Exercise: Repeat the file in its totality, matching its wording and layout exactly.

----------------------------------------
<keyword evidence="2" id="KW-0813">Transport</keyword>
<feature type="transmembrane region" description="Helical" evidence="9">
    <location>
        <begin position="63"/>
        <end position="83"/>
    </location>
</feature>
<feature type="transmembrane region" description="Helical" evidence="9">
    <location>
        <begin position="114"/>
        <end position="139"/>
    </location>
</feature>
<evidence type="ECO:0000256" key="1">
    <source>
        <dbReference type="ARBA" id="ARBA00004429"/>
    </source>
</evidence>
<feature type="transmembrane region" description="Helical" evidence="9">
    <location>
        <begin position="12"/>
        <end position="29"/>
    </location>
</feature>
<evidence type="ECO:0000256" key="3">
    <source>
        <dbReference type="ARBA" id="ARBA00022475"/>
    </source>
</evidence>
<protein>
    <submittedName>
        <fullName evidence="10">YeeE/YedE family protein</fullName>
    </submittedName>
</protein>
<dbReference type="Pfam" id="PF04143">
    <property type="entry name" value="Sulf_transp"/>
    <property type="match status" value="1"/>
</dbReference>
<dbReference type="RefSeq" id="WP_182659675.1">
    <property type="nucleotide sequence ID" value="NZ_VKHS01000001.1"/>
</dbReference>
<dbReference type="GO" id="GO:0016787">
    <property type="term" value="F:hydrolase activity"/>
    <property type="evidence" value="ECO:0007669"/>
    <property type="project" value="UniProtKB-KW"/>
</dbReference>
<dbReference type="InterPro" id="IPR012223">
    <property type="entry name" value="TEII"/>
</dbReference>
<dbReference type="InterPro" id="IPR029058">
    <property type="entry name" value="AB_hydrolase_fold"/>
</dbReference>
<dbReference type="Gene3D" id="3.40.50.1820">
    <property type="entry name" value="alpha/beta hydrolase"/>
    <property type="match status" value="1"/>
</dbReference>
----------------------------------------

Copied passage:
<keyword evidence="2" id="KW-0813">Transport</keyword>
<feature type="transmembrane region" description="Helical" evidence="9">
    <location>
        <begin position="63"/>
        <end position="83"/>
    </location>
</feature>
<feature type="transmembrane region" description="Helical" evidence="9">
    <location>
        <begin position="114"/>
        <end position="139"/>
    </location>
</feature>
<evidence type="ECO:0000256" key="1">
    <source>
        <dbReference type="ARBA" id="ARBA00004429"/>
    </source>
</evidence>
<feature type="transmembrane region" description="Helical" evidence="9">
    <location>
        <begin position="12"/>
        <end position="29"/>
    </location>
</feature>
<evidence type="ECO:0000256" key="3">
    <source>
        <dbReference type="ARBA" id="ARBA00022475"/>
    </source>
</evidence>
<protein>
    <submittedName>
        <fullName evidence="10">YeeE/YedE family protein</fullName>
    </submittedName>
</protein>
<dbReference type="Pfam" id="PF04143">
    <property type="entry name" value="Sulf_transp"/>
    <property type="match status" value="1"/>
</dbReference>
<dbReference type="RefSeq" id="WP_182659675.1">
    <property type="nucleotide sequence ID" value="NZ_VKHS01000001.1"/>
</dbReference>
<dbReference type="GO" id="GO:0016787">
    <property type="term" value="F:hydrolase activity"/>
    <property type="evidence" value="ECO:0007669"/>
    <property type="project" value="UniProtKB-KW"/>
</dbReference>
<dbReference type="InterPro" id="IPR012223">
    <property type="entry name" value="TEII"/>
</dbReference>
<dbReference type="InterPro" id="IPR029058">
    <property type="entry name" value="AB_hydrolase_fold"/>
</dbReference>
<dbReference type="Gene3D" id="3.40.50.1820">
    <property type="entry name" value="alpha/beta hydrolase"/>
    <property type="match status" value="1"/>
</dbReference>